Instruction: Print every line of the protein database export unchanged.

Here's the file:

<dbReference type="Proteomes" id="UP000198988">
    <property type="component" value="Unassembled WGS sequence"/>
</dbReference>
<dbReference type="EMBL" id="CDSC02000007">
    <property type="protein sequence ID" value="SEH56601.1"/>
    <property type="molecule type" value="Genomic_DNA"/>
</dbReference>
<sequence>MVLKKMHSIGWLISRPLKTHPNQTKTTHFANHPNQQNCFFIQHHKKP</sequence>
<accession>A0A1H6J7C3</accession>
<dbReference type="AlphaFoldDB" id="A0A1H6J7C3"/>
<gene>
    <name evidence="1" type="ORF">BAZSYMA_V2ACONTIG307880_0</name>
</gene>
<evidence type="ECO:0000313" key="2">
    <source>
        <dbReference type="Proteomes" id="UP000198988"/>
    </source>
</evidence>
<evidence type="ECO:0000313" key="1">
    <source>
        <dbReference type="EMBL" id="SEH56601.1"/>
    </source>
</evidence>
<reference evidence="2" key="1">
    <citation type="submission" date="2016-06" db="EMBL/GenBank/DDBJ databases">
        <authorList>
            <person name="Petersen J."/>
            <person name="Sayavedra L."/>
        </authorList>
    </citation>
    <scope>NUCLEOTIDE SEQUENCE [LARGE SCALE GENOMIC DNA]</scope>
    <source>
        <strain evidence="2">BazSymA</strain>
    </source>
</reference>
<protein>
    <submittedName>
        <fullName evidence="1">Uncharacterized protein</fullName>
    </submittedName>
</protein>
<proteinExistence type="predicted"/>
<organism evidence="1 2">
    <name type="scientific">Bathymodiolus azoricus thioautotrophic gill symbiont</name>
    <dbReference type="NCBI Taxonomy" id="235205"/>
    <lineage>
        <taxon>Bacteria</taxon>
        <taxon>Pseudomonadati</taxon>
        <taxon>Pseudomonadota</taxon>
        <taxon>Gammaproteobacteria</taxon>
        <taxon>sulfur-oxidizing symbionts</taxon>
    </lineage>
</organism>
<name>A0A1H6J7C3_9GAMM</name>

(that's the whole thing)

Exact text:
<dbReference type="Proteomes" id="UP000198988">
    <property type="component" value="Unassembled WGS sequence"/>
</dbReference>
<dbReference type="EMBL" id="CDSC02000007">
    <property type="protein sequence ID" value="SEH56601.1"/>
    <property type="molecule type" value="Genomic_DNA"/>
</dbReference>
<sequence>MVLKKMHSIGWLISRPLKTHPNQTKTTHFANHPNQQNCFFIQHHKKP</sequence>
<accession>A0A1H6J7C3</accession>
<dbReference type="AlphaFoldDB" id="A0A1H6J7C3"/>
<gene>
    <name evidence="1" type="ORF">BAZSYMA_V2ACONTIG307880_0</name>
</gene>
<evidence type="ECO:0000313" key="2">
    <source>
        <dbReference type="Proteomes" id="UP000198988"/>
    </source>
</evidence>
<evidence type="ECO:0000313" key="1">
    <source>
        <dbReference type="EMBL" id="SEH56601.1"/>
    </source>
</evidence>
<reference evidence="2" key="1">
    <citation type="submission" date="2016-06" db="EMBL/GenBank/DDBJ databases">
        <authorList>
            <person name="Petersen J."/>
            <person name="Sayavedra L."/>
        </authorList>
    </citation>
    <scope>NUCLEOTIDE SEQUENCE [LARGE SCALE GENOMIC DNA]</scope>
    <source>
        <strain evidence="2">BazSymA</strain>
    </source>
</reference>
<protein>
    <submittedName>
        <fullName evidence="1">Uncharacterized protein</fullName>
    </submittedName>
</protein>
<proteinExistence type="predicted"/>
<organism evidence="1 2">
    <name type="scientific">Bathymodiolus azoricus thioautotrophic gill symbiont</name>
    <dbReference type="NCBI Taxonomy" id="235205"/>
    <lineage>
        <taxon>Bacteria</taxon>
        <taxon>Pseudomonadati</taxon>
        <taxon>Pseudomonadota</taxon>
        <taxon>Gammaproteobacteria</taxon>
        <taxon>sulfur-oxidizing symbionts</taxon>
    </lineage>
</organism>
<name>A0A1H6J7C3_9GAMM</name>